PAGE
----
U.S. Pat. Nos. 5,665,830 and 5,686,537 disclose that variability in the premature curing (scorch) of the 2,5-dimercapto-1,3,4-thiadiazole, amine/quaternary ammonium salt, metal oxide cure system is due to the influence of water and that the variation can be eliminated by addition of polyethylene glycol or glycerin.

U.S. Pat. No. 4,482,681 discloses polymercapto cure systems containing an organic or inorganic base, and a hydrated salt, which releases its water during curing. The hydrated salt improves the cure rate. Some chlorinated elastomers also require an accelerator, which may be an amine or a quaternary ammonium salt.

Despite the research efforts in developing and improving in the scorch safety and cure rate reproducibility, there is still a need for further improvement in scorch safety while maintaining an acceptable cure rate.

The instant invention is an improved cure system composition and a method for curing chlorinated elastomer compositions. The cure system composition includes a polymercapto crosslinking agent, an inorganic base, and an onium salt. The onium salt has a formula selected from the group consisting of


wherein Z is a nitrogen or phosphorous atom, R1 to R4 are independently alkyl or aryl groups containing between 2 and 8 carbon atoms, and the total number of carbon atoms on R1-R4 is between 10 and 14; wherein R5 and R6 are alkyl groups containing between 1 and 8 carbon atoms, and the total number of carbon atoms on R5-R6 being between 5 and 9; and wherein X is an anion. The method for curing a chlorinated elastomer composition according to instant invention includes the following steps: (1) providing a chlorinated elastomer composition; (2) providing a cure system composition as described above; (3) contacting said chlorinated elastomer composition with said cure system composition; and (4) thereby curing said chlorinated elastomer composition.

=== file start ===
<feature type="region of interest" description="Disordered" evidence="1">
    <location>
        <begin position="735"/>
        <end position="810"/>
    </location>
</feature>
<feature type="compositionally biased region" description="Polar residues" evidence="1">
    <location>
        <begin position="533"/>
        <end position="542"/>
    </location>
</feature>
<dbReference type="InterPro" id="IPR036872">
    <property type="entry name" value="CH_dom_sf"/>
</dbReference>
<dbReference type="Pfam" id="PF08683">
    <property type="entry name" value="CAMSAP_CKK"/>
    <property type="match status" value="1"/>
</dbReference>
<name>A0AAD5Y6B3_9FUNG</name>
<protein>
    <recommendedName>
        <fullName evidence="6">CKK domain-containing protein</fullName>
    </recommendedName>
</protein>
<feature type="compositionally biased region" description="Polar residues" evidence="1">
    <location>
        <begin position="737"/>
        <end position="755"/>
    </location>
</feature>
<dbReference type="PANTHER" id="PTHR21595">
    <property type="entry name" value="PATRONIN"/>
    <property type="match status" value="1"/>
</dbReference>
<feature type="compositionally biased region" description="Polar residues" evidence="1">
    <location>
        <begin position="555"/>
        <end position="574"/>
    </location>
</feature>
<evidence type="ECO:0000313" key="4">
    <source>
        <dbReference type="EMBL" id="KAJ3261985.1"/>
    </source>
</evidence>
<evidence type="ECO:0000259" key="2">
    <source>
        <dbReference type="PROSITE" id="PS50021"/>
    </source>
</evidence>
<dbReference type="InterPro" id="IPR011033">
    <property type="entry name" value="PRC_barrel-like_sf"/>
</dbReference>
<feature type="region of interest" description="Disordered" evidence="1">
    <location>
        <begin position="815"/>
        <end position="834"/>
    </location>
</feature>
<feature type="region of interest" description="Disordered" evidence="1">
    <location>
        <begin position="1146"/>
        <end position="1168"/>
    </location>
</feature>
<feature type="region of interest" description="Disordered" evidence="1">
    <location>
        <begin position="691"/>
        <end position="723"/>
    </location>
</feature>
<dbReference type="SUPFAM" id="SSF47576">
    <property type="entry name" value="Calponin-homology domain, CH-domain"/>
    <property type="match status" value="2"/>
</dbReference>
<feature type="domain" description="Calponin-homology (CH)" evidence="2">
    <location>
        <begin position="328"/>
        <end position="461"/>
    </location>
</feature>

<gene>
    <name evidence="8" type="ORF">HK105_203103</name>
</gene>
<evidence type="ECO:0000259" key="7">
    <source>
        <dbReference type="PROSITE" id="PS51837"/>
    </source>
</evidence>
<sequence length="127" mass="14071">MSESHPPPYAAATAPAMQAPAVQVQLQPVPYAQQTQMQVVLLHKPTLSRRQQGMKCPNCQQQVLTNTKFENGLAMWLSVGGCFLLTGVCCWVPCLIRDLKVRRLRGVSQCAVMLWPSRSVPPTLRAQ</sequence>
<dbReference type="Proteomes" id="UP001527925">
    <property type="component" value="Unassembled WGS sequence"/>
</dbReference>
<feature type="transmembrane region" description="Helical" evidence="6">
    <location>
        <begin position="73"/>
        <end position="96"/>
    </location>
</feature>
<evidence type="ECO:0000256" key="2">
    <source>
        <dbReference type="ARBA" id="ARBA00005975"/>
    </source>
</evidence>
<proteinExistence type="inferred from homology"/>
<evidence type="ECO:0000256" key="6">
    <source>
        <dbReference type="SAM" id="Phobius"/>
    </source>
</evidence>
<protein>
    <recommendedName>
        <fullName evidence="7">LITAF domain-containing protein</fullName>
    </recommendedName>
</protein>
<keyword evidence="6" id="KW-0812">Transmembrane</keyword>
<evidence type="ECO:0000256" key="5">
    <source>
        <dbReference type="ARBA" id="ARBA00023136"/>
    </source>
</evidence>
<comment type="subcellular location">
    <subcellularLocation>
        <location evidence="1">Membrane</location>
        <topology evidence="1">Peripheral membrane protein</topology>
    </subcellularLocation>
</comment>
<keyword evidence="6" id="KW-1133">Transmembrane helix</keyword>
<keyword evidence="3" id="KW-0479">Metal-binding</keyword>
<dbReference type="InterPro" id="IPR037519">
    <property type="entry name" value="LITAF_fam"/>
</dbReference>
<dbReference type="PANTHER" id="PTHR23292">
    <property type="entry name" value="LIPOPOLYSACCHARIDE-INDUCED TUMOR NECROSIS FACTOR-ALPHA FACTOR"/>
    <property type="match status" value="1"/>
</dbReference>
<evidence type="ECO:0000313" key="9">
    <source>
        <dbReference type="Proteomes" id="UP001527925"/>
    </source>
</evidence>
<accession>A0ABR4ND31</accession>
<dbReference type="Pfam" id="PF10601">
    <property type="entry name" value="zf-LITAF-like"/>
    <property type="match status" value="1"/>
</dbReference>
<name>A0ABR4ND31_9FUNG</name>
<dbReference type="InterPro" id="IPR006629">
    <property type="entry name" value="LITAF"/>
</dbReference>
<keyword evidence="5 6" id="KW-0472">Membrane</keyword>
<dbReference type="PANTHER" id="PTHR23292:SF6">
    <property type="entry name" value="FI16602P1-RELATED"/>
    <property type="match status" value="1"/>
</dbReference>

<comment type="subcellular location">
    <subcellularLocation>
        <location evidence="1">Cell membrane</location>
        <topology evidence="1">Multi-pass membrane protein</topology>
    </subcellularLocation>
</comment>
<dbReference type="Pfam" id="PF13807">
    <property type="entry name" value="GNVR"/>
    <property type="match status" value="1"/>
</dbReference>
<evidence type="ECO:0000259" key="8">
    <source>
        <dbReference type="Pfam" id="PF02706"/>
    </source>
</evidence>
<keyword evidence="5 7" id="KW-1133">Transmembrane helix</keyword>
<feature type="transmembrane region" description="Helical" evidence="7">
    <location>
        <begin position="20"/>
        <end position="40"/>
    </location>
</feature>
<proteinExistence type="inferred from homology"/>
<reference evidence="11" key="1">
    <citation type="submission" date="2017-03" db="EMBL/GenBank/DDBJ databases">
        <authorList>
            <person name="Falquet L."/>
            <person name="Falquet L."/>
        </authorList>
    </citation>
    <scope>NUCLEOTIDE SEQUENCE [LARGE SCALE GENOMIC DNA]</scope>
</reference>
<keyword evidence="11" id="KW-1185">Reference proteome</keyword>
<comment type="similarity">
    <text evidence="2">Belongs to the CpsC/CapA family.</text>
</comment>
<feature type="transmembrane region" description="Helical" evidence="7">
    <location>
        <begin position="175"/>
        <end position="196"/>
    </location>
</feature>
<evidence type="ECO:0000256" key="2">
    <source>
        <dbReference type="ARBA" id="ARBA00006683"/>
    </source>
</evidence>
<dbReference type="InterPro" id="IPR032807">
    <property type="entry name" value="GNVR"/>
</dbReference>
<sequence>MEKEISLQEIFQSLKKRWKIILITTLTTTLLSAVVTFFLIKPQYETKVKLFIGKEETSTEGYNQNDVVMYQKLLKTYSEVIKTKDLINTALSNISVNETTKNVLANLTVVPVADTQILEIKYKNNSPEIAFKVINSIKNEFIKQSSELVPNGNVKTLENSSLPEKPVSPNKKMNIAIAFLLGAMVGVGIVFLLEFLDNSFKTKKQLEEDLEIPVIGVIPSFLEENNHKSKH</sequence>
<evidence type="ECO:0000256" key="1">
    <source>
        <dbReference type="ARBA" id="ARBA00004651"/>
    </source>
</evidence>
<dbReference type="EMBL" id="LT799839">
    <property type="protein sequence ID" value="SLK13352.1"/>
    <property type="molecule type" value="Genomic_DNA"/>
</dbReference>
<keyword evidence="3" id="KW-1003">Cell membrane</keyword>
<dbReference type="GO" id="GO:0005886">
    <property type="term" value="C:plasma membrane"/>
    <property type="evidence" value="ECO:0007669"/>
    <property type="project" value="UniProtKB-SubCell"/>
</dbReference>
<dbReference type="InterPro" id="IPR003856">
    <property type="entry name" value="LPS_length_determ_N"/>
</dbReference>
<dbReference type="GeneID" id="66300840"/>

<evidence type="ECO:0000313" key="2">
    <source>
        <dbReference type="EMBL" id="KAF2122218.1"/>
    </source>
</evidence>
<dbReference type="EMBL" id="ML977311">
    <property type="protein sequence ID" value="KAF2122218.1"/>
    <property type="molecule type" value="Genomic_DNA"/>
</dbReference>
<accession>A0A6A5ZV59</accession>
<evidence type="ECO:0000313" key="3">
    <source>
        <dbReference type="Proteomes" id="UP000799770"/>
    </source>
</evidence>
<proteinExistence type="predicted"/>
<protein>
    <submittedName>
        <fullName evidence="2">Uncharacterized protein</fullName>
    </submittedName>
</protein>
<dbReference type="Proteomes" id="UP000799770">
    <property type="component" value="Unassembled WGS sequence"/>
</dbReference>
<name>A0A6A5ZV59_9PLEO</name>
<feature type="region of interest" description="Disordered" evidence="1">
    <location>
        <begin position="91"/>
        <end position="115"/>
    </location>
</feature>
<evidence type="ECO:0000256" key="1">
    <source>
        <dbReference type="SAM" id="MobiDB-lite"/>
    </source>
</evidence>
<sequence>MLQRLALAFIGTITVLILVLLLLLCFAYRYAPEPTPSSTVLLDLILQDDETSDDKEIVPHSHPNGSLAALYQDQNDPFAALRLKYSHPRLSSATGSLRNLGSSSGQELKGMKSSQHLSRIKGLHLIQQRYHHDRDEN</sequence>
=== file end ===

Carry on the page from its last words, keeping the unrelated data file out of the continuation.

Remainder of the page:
The cure system composition according to instant invention includes a polymercapto crosslinking agent, an inorganic base, and an onium salt. Additionally, a curable chlorinated elastomer according to instant invention includes a chlorinated elastomer, and a cure system composition including a polymercapto crosslinking agent, an inorganic base, and an onium salt.

Any polymer or copolymer containing chlorine atoms, which can be compounded to form an elastomeric product after crosslinking, can be considered a chlorinated elastomer for the purposes of this invention. Examples of chlorinated elastomers include, but are not limited to, polychloroprene, polyepichlorohydrin, epichlorohydrin/ethylene oxide copolymers, chlorosulfonated polyethylene, chlorinated butyl rubber, and chlorinated polyethylene. Chlorinated and chlorosulfonated polyethylene are especially preferred in the compositions of this invention because such elastomers are more difficult to dehydrochlorinate than the other elastomers listed above; thus, they are more sensitive to differences in accelerator.